General Cardiology and Internal Medicine

At the core of my doctoring self, I am an internist and cardiologist–just like a heart surgeon is a surgeon, a judge a lawyer, and an electrical engineer an engineer.

Heart rhythm disorders do not occur in a vacuum, they occur in people.  And people are complicated.  There are nearly always other medical issues that are pertinent to the rhythm problem.  Examples include:

  • Sleep disorders are relevant to AF, so is high blood pressure, alcohol intake and about a hundred other non-rhythm problems.
  • Coronary artery disease (CAD) is always relevant.
  • Kidney function affects drug metabolism.
  • Infections can increase the heart’s susceptibility to rhythm disturbances.
  • Successful management of–not just installation of–cardiac devices mandates understanding the patient as a whole person.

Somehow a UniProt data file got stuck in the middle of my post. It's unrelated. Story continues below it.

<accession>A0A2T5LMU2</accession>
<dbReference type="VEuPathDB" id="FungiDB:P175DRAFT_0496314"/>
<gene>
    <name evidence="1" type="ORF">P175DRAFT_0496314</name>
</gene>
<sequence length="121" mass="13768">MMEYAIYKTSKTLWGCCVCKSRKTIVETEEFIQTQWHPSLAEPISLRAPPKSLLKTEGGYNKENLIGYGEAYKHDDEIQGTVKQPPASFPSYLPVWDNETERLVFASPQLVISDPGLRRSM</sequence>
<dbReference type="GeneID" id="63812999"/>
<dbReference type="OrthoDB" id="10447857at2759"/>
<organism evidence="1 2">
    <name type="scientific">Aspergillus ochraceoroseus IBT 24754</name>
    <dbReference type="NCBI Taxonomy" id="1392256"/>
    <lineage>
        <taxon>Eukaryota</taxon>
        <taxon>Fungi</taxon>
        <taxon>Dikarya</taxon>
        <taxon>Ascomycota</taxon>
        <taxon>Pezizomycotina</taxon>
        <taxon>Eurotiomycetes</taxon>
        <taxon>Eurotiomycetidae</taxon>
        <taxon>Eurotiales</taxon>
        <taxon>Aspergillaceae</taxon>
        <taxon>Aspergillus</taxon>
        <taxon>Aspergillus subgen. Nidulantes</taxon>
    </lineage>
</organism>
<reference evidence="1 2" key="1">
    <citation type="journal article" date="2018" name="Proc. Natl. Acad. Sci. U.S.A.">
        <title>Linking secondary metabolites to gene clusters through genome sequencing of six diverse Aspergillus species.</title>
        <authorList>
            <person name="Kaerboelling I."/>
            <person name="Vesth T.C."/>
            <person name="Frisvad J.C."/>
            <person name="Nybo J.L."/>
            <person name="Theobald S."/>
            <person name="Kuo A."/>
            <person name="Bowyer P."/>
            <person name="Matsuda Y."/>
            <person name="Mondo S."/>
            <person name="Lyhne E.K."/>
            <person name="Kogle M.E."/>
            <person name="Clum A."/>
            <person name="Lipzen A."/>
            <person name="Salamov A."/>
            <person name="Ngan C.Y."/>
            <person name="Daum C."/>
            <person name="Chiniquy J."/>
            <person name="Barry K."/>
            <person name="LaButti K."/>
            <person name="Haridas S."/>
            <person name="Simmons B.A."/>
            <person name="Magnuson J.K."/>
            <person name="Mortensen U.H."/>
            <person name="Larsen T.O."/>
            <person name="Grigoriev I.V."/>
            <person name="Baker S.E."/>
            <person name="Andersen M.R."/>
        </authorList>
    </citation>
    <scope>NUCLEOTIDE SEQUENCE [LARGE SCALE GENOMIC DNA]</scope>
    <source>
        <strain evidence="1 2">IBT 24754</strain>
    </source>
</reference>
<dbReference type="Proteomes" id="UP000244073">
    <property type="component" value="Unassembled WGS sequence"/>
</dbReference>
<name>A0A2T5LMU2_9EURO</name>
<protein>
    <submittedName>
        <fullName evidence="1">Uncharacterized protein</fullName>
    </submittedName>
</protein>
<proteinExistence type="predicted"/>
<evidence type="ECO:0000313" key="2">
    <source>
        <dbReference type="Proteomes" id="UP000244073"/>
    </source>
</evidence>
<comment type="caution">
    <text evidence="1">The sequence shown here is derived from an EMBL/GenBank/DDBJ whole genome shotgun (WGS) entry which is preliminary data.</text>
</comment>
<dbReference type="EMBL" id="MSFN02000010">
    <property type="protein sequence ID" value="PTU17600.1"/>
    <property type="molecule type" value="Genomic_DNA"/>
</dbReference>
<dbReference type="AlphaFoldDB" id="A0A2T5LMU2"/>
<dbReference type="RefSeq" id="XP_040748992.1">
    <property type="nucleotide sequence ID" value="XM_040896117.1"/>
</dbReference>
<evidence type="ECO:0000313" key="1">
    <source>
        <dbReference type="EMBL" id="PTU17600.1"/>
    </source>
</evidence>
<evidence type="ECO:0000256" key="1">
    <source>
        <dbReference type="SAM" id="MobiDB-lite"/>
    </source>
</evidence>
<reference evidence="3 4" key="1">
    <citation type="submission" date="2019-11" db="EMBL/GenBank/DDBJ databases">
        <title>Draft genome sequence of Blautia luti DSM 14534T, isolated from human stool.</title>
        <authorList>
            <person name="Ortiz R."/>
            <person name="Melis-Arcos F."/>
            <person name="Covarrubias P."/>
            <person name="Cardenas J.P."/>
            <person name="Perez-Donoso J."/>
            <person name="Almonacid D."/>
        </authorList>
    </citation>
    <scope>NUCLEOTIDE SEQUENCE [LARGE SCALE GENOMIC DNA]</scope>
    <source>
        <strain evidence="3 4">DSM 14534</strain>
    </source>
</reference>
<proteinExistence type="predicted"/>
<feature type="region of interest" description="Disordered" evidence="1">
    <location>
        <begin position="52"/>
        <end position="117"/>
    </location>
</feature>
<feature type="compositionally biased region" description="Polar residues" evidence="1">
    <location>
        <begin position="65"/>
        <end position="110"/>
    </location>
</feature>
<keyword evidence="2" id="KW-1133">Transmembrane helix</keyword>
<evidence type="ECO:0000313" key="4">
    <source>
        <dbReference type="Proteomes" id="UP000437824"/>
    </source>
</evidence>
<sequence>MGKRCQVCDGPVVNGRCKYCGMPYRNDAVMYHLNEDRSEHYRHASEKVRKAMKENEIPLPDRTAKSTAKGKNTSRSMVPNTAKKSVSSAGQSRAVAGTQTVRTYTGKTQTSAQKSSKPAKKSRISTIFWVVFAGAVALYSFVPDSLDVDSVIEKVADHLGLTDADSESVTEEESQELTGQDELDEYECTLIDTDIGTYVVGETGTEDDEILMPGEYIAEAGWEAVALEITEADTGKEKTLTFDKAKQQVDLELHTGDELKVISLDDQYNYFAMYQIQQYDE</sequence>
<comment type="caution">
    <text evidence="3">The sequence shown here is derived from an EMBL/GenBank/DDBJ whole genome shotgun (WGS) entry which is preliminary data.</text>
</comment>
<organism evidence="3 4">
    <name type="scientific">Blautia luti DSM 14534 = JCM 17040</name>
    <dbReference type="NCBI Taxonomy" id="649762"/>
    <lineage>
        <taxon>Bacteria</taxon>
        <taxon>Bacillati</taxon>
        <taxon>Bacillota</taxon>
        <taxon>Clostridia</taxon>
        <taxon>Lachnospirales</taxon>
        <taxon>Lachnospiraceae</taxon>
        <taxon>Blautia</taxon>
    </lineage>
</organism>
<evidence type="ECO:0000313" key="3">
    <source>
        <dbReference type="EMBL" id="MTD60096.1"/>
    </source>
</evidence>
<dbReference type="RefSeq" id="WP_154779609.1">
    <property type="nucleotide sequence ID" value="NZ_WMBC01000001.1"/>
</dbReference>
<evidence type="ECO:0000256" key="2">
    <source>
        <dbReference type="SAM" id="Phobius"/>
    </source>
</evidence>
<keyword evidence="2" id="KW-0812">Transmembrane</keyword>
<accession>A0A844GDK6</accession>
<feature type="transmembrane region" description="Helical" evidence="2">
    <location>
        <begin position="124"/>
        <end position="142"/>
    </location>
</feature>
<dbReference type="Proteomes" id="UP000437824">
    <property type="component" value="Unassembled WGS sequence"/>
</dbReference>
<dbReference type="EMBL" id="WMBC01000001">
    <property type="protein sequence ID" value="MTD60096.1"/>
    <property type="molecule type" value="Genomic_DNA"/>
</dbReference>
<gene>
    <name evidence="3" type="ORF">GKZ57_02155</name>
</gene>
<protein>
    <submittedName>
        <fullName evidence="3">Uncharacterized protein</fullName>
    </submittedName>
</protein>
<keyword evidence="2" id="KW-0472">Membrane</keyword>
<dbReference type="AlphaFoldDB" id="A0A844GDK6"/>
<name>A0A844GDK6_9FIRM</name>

My advocacy for healthy living as a means for preventing (and treating) heart disease often leads me to general cardiology and internal medicine topics. Examples include…

  • The role of exercise in preventing and treating heart disease.  And how much intensity is OK?
  • What are the effects of alcohol on the heart?
  • What is the real scoop on statins?
  • Exercise lowers inflammation.  Too much exercise, however, increases inflammation.

Also, my wife of twenty years is a palliative care specialist.  We talk about cases a lot.   At the heart of palliative care is patient-centered care.  What are a patient’s goals of care?  Cardiologists rarely speak this language.  I had thought, mistakenly, that recommending hospice for a patient was the same as stopping treatment.  Now, I know that hospice and palliative care is simply a different kind of treatment.  This knowledge helps me, both as a person and a doctor.  Wait, that’s the same.

When I write about non-rhythm-related medical topics I will label them General Cardiology or General Medicine. These have included past posts on: